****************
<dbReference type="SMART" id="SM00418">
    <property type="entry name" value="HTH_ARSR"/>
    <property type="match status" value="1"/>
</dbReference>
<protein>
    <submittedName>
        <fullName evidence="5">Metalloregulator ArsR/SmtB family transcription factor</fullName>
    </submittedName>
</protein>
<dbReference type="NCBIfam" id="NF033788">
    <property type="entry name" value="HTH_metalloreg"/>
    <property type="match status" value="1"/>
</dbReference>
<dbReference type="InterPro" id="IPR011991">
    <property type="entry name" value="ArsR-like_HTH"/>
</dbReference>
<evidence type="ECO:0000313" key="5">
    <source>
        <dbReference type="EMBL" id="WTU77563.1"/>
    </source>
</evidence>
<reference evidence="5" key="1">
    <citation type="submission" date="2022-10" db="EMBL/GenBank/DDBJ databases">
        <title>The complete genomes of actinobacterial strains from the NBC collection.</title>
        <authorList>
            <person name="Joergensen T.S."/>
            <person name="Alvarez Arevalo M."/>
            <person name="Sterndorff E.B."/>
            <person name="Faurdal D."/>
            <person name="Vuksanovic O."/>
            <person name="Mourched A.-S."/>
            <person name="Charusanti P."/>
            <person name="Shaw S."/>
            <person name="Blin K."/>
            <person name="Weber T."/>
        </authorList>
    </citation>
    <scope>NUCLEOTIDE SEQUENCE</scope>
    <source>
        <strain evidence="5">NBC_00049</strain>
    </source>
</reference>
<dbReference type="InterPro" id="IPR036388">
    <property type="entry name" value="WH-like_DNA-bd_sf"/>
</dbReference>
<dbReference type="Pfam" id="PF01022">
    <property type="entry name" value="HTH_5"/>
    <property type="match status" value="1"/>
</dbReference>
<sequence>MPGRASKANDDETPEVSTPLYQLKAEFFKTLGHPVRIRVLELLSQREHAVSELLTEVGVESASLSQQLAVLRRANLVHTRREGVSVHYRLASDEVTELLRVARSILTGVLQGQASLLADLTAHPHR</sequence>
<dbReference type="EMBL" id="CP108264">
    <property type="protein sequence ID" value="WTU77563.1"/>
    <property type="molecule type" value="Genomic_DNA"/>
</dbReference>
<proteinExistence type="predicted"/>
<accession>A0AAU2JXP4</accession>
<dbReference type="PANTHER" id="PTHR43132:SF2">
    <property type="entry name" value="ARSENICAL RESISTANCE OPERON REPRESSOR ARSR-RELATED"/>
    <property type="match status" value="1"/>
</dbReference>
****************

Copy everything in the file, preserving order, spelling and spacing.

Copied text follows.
<dbReference type="SMART" id="SM00418">
    <property type="entry name" value="HTH_ARSR"/>
    <property type="match status" value="1"/>
</dbReference>
<protein>
    <submittedName>
        <fullName evidence="5">Metalloregulator ArsR/SmtB family transcription factor</fullName>
    </submittedName>
</protein>
<dbReference type="NCBIfam" id="NF033788">
    <property type="entry name" value="HTH_metalloreg"/>
    <property type="match status" value="1"/>
</dbReference>
<dbReference type="InterPro" id="IPR011991">
    <property type="entry name" value="ArsR-like_HTH"/>
</dbReference>
<evidence type="ECO:0000313" key="5">
    <source>
        <dbReference type="EMBL" id="WTU77563.1"/>
    </source>
</evidence>
<reference evidence="5" key="1">
    <citation type="submission" date="2022-10" db="EMBL/GenBank/DDBJ databases">
        <title>The complete genomes of actinobacterial strains from the NBC collection.</title>
        <authorList>
            <person name="Joergensen T.S."/>
            <person name="Alvarez Arevalo M."/>
            <person name="Sterndorff E.B."/>
            <person name="Faurdal D."/>
            <person name="Vuksanovic O."/>
            <person name="Mourched A.-S."/>
            <person name="Charusanti P."/>
            <person name="Shaw S."/>
            <person name="Blin K."/>
            <person name="Weber T."/>
        </authorList>
    </citation>
    <scope>NUCLEOTIDE SEQUENCE</scope>
    <source>
        <strain evidence="5">NBC_00049</strain>
    </source>
</reference>
<dbReference type="InterPro" id="IPR036388">
    <property type="entry name" value="WH-like_DNA-bd_sf"/>
</dbReference>
<dbReference type="Pfam" id="PF01022">
    <property type="entry name" value="HTH_5"/>
    <property type="match status" value="1"/>
</dbReference>
<sequence>MPGRASKANDDETPEVSTPLYQLKAEFFKTLGHPVRIRVLELLSQREHAVSELLTEVGVESASLSQQLAVLRRANLVHTRREGVSVHYRLASDEVTELLRVARSILTGVLQGQASLLADLTAHPHR</sequence>
<dbReference type="EMBL" id="CP108264">
    <property type="protein sequence ID" value="WTU77563.1"/>
    <property type="molecule type" value="Genomic_DNA"/>
</dbReference>
<proteinExistence type="predicted"/>
<accession>A0AAU2JXP4</accession>
<dbReference type="PANTHER" id="PTHR43132:SF2">
    <property type="entry name" value="ARSENICAL RESISTANCE OPERON REPRESSOR ARSR-RELATED"/>
    <property type="match status" value="1"/>
</dbReference>